Consultancy group PwC Global has pushed out a report that the amount of Mergers & Acquisitions business deals transacted in 2023 was some 17% lower than the previous year.


On a global basis the UK saw a steeper decline than across the world, faring almost three times worse than the global average of 6% down.


Some 3,628 deals in 2023 compared with 4,362 in 2022, while the actual deal value dropped 41% from £150bn to just £88bn last year.


Of that total, some 955 deals were handled within the technology, media and communications sectors, followed closely by the 899 deals in the automotive sector.


Methinks that the Private Equity boys must be working hard eyeing up potential victims in the quieter marketplace.


Crypto collapse coming?


I don’t know about you, but I certainly get masses of contact from various players within the crypto sector.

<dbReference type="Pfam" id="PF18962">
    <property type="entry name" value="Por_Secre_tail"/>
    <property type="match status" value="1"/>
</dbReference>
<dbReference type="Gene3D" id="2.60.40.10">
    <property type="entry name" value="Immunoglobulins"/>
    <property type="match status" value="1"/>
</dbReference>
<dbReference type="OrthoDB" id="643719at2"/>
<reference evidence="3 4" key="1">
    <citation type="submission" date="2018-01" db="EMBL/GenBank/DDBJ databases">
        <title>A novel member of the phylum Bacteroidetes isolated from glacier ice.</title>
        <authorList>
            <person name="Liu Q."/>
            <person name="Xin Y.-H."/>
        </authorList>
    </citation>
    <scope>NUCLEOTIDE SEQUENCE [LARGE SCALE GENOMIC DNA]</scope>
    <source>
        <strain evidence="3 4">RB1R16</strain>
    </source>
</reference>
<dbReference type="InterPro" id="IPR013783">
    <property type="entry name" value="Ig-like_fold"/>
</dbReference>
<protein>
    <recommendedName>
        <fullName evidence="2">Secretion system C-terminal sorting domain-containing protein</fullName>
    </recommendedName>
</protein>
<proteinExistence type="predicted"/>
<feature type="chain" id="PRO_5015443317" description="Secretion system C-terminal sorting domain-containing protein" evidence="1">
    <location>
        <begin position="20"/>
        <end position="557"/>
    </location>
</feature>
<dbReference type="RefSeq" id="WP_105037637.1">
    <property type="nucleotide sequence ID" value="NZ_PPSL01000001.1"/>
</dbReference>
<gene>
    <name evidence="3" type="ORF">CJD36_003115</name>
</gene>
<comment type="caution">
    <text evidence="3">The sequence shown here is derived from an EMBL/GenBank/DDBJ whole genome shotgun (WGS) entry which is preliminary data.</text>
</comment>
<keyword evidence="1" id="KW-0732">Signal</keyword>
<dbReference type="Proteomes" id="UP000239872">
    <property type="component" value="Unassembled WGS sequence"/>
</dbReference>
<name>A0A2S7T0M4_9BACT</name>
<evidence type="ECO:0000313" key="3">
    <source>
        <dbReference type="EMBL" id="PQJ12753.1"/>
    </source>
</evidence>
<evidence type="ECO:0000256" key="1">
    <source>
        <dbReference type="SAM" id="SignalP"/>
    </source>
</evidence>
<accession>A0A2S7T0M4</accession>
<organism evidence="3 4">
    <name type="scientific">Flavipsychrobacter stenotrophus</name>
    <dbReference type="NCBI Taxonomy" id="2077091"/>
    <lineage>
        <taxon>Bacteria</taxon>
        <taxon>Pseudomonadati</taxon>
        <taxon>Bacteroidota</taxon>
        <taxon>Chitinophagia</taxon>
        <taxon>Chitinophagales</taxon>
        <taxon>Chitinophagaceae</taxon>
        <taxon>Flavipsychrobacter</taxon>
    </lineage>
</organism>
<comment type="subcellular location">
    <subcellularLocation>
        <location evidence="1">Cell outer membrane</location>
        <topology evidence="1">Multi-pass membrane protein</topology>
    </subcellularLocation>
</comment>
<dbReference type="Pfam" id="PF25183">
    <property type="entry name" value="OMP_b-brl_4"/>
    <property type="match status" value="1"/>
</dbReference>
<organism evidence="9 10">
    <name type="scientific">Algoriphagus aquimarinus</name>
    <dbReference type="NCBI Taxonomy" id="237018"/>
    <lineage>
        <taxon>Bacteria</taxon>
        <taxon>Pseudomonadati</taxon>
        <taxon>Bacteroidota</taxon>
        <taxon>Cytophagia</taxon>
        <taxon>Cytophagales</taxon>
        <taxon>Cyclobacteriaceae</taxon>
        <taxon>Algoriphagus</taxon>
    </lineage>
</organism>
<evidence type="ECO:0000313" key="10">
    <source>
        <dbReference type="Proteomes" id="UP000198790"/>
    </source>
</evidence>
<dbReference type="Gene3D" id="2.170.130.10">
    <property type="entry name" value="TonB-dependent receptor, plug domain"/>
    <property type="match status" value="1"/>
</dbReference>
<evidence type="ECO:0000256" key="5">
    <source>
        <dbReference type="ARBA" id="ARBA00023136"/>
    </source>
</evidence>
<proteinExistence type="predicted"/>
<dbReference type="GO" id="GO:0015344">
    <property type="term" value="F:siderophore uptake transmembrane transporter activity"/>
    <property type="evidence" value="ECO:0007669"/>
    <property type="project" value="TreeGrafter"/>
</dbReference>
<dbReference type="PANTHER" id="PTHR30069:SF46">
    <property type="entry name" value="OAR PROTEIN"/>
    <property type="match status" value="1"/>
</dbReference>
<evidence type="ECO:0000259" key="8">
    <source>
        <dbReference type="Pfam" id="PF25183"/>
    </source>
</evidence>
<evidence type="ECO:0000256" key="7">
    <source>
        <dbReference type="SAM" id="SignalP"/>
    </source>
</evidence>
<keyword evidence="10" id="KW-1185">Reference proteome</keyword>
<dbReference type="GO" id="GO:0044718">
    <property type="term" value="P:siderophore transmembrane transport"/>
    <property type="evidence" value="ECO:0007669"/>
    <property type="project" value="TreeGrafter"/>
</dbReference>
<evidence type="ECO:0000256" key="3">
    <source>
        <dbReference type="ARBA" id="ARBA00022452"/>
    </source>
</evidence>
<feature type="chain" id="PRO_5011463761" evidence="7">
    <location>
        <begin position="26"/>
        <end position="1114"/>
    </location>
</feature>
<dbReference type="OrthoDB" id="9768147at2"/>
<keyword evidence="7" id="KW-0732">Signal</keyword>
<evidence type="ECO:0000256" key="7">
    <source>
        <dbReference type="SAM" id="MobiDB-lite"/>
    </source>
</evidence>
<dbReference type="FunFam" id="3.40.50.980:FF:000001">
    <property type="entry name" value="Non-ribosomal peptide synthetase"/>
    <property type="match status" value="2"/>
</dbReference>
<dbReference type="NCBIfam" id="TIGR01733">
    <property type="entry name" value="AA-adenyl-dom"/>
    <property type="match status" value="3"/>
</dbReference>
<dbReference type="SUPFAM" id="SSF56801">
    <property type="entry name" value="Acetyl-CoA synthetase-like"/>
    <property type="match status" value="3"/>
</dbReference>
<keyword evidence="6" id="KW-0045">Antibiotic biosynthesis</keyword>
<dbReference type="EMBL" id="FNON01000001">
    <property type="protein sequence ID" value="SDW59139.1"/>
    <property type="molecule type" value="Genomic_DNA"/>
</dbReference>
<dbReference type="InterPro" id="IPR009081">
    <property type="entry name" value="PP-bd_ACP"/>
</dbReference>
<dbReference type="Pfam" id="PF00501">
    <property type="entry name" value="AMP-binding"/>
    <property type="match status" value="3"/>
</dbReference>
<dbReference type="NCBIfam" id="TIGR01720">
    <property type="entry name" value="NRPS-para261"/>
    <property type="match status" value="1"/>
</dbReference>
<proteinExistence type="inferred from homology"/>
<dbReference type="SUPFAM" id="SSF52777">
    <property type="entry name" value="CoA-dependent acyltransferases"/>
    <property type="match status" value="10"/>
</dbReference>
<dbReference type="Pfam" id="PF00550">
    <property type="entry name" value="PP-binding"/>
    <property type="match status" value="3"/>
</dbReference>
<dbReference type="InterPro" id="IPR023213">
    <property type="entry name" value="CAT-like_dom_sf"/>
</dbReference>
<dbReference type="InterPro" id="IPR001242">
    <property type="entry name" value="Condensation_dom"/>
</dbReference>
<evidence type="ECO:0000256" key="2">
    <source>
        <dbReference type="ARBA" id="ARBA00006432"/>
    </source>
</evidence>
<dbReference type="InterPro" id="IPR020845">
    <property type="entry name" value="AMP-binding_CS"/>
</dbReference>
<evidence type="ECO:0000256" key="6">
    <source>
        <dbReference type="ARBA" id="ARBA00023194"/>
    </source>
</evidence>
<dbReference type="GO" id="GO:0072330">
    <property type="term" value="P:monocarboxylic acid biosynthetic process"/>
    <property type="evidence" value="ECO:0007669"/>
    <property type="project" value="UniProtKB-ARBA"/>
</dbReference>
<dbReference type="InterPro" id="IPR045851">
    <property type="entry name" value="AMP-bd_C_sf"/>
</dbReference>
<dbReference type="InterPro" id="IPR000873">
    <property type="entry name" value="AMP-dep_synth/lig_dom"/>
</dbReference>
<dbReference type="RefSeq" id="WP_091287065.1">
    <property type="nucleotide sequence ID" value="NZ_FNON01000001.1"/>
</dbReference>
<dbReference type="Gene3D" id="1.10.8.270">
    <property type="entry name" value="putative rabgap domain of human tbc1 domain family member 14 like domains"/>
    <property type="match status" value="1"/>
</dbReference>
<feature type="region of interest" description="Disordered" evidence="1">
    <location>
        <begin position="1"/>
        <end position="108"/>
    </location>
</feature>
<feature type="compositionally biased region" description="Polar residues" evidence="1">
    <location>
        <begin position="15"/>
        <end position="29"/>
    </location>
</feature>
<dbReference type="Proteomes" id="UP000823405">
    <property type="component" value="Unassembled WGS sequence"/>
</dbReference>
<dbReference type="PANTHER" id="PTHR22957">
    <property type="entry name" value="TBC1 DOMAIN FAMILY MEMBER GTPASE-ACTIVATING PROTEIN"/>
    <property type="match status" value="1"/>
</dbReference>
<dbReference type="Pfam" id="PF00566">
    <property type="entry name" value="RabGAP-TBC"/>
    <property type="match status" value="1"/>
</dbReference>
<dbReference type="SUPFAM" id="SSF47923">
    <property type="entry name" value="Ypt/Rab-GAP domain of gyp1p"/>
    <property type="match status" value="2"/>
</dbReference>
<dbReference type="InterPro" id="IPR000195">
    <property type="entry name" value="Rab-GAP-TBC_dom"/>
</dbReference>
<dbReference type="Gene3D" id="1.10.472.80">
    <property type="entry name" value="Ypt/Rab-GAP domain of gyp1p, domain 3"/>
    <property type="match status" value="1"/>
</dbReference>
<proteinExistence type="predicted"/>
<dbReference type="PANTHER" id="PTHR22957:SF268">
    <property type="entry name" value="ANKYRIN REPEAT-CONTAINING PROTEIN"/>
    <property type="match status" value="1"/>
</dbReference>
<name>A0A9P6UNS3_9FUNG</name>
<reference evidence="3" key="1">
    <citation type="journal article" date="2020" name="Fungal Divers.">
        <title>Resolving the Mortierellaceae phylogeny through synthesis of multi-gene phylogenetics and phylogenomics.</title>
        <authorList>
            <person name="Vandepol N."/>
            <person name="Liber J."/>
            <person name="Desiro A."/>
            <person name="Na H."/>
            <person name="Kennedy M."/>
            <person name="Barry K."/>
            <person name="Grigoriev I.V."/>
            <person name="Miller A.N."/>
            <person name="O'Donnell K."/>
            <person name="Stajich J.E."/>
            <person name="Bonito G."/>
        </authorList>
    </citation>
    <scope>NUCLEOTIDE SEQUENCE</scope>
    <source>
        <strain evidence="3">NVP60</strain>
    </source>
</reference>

They continually hint that I am missing out on the fortunes that are being made by participating in the greatest game in town.


It feels like there are masses of weekly articles in the media concerning crypto thefts, frauds, scams and the like.


I am sure that I have missed out on making millions, but I actually feel richer from not having played.


So, I worry for investors when I see reports from Marc Cohodes, a former Wall Street hedge fund boss, stating that he foresees a larger crisis than the $7bn FTX fraud coming as the US allows exchange-traded-funds to enter the market.


Electric vehicles sector has problems


Valued at £10bn previously, the electric van maker Arrival has gone into administration.


Without actually selling one single van it has, apparently, burned its way through over £1bn of its funds.